What the DOMA Decision Means for Black LGBT Families
A leading black gay-rights organization says that President Obama's new stand against the Defense of Marriage Act has especially high stakes for African-American LGBT families.
Big news from the Department of Justice, which announced that President Obama ordered the administration to stop fighting for Section 3 of the Defense of Marriage Act. He's decided that the federal law, which defines marriage as only between a man and a woman, discriminates against gay spouses and, therefore, is unconstitutional. It remains in effect unless Congress repeals it, and the administration will continue to enforce it -- but they will no longer defend it in court.
The president had always opposed DOMA, even promising a repeal from the campaign trail, but the Justice Department is required to defend federal laws if reasonable arguments can be made. Yet in light of two new lawsuits challenging Section 3, the administration concluded that gays and lesbians deserved a higher standard of scrutiny.
"This decision is about the president's recognition that DOMA is not just a law on the books, but a deliberate strategy to bring discrimination against the LGBT community," says Sharon J. Lettman-Hicks, executive director of the National Black Justice Coalition, a civil rights organization dedicated to empowering black lesbian, gay, bisexual and transgender people.
Lettman-Hicks told The Root that she believes Obama's stand against DOMA is directly related to the repeal of Don't Ask, Don't Tell, and an effort to now acknowledge and extend benefits to gay military spouses. “We're removing the discriminatory practice of not admitting openly gay and lesbian individuals into the military, but, at the highest level of government, DOMA is just another layer of discrimination,” she said.
In terms of civilians, Lettman-Hicks points out that a reversal of DOMA would also have particularly high stakes for black LGBT families. “The last Census showed that black families headed by same-sex couples are two times more likely to be raising children than white same-sex couples,” she explained. “We're nontraditional households. We take in our nieces and nephews and everyone else, as well as having our own children. The trends of black LGBT families are not much different than those of the greater black community.”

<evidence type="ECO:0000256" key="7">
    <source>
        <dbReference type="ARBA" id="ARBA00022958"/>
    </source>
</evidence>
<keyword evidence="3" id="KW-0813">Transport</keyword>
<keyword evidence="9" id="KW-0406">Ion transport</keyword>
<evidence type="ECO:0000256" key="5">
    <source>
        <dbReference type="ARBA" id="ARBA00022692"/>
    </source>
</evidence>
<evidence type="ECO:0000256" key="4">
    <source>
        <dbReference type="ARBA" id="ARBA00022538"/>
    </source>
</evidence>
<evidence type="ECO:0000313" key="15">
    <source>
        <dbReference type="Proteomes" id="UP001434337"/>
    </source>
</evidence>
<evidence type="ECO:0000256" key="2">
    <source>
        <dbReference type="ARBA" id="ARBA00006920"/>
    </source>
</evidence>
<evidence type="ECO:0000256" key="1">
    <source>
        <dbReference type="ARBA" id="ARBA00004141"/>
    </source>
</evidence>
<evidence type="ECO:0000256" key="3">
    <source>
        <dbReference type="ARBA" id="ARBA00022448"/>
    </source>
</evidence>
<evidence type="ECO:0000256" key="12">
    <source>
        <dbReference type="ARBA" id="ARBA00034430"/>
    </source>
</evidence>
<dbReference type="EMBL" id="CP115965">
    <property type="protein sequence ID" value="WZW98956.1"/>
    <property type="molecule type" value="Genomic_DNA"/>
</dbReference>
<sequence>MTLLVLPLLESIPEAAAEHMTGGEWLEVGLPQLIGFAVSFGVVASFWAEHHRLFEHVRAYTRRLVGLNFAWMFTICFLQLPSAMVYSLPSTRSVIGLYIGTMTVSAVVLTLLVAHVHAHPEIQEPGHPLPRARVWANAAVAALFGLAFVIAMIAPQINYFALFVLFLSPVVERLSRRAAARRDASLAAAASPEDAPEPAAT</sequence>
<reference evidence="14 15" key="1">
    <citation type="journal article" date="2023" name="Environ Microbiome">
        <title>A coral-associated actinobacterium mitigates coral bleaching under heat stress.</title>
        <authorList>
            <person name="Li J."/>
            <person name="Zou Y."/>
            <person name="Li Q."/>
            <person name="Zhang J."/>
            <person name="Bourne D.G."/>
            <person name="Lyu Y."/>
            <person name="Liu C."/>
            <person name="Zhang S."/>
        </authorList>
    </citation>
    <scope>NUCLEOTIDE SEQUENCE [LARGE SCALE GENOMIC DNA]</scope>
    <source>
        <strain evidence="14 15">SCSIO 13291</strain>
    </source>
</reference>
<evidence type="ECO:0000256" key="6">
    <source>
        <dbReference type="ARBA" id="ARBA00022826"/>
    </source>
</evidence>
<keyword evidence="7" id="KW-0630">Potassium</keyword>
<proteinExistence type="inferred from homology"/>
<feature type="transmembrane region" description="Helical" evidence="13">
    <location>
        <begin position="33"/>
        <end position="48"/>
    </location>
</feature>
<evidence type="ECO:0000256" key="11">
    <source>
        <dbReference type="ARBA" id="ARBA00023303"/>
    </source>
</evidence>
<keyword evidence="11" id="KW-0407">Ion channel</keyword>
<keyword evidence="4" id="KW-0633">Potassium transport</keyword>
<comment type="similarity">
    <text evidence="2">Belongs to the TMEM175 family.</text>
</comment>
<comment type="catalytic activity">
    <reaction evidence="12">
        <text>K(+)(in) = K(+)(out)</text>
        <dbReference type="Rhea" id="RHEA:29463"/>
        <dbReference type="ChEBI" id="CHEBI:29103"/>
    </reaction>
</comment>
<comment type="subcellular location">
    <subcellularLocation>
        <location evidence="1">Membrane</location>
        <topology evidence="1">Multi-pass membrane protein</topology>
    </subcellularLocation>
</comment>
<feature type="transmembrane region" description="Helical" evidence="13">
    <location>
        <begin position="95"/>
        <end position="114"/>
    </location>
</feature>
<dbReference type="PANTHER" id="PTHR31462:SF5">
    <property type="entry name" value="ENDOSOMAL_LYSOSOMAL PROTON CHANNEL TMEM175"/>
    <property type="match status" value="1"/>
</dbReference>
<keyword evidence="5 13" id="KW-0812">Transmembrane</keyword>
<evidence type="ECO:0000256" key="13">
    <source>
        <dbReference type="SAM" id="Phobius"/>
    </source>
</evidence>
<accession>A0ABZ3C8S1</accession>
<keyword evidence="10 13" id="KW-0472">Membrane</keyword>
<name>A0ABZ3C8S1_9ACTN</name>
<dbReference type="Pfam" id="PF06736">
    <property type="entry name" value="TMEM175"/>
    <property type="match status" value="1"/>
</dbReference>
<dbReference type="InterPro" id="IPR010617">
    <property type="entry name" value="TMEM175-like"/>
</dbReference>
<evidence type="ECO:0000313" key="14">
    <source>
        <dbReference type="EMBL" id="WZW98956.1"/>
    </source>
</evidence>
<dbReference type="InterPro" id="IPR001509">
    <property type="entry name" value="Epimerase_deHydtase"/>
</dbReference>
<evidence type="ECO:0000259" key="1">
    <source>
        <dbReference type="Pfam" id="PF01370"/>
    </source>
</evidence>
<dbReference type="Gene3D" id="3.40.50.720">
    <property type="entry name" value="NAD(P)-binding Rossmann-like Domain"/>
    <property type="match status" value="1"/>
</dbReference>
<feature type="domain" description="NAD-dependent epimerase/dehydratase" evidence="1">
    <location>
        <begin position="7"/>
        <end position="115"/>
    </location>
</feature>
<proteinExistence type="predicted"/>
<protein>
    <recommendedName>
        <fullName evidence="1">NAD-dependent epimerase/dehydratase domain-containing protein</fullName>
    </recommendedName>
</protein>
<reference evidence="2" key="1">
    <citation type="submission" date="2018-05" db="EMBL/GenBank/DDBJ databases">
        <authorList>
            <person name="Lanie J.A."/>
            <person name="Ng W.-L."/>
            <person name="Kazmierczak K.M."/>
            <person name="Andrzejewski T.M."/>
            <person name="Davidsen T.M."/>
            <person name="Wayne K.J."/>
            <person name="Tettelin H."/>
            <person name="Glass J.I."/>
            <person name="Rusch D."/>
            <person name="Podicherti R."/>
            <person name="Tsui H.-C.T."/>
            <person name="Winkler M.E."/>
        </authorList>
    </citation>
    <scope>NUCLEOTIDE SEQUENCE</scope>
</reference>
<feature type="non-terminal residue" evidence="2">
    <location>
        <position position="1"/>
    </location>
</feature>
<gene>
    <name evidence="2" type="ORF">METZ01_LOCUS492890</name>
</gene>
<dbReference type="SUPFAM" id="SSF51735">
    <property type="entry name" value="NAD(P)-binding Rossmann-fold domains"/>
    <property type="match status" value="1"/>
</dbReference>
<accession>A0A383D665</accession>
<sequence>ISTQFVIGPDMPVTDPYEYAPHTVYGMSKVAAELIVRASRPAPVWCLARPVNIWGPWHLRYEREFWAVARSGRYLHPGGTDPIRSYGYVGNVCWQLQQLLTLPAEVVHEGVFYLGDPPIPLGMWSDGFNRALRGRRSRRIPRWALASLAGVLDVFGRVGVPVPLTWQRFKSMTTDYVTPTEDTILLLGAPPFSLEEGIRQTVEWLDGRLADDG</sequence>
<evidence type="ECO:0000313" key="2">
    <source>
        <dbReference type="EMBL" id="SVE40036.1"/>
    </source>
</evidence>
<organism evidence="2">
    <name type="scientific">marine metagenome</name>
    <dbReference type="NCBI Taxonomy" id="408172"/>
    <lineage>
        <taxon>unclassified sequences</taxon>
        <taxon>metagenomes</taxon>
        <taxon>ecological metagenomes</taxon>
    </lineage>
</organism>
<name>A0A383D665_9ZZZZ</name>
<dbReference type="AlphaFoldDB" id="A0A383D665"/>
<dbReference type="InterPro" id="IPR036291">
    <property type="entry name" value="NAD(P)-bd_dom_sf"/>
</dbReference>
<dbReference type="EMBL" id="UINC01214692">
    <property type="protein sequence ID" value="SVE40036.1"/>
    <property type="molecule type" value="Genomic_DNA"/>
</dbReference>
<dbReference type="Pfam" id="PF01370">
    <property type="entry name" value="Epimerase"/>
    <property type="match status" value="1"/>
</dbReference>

By virtue of that, ending DOMA would give those families the federal protections of marriage, such as health care benefits and family tax credits. The president's decision doesn't get them there yet, but it's a big step in that direction.
As for “But what took him so long?” skepticism surrounding the announcement, Lettman-Hicks rushed to the president's defense. In fact, the National Black Justice Coalition recently issued a Midterm Report Card (pdf) giving the Obama administration high marks for a commitment to equality for LGBT people.
"I think that anyone who would chastise the president, who has done more for gay rights in two years than any of his predecessors, are on some new-wave cynicism to think that public policy changes overnight," she said. "I find the ardent support he has given the LGBT community unprecedented -- to not think of the political consequences, but to think about what's right."